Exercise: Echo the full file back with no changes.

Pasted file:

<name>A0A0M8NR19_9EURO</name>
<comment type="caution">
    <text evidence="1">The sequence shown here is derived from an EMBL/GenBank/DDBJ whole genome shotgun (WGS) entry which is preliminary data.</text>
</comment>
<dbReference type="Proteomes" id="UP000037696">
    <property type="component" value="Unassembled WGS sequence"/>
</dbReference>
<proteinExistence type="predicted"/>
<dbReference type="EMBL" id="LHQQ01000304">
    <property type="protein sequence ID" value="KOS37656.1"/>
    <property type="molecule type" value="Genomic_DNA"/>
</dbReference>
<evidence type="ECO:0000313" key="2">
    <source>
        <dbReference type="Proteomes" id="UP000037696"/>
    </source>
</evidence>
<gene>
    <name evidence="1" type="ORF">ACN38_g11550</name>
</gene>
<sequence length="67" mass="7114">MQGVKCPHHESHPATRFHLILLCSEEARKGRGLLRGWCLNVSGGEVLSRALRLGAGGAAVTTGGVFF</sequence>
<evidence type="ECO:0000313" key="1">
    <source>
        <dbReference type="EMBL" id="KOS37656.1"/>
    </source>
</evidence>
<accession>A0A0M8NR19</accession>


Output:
<name>A0A0M8NR19_9EURO</name>
<comment type="caution">
    <text evidence="1">The sequence shown here is derived from an EMBL/GenBank/DDBJ whole genome shotgun (WGS) entry which is preliminary data.</text>
</comment>
<dbReference type="Proteomes" id="UP000037696">
    <property type="component" value="Unassembled WGS sequence"/>
</dbReference>
<proteinExistence type="predicted"/>
<dbReference type="EMBL" id="LHQQ01000304">
    <property type="protein sequence ID" value="KOS37656.1"/>
    <property type="molecule type" value="Genomic_DNA"/>
</dbReference>
<evidence type="ECO:0000313" key="2">
    <source>
        <dbReference type="Proteomes" id="UP000037696"/>
    </source>
</evidence>
<gene>
    <name evidence="1" type="ORF">ACN38_g11550</name>
</gene>
<sequence length="67" mass="7114">MQGVKCPHHESHPATRFHLILLCSEEARKGRGLLRGWCLNVSGGEVLSRALRLGAGGAAVTTGGVFF</sequence>
<evidence type="ECO:0000313" key="1">
    <source>
        <dbReference type="EMBL" id="KOS37656.1"/>
    </source>
</evidence>
<accession>A0A0M8NR19</accession>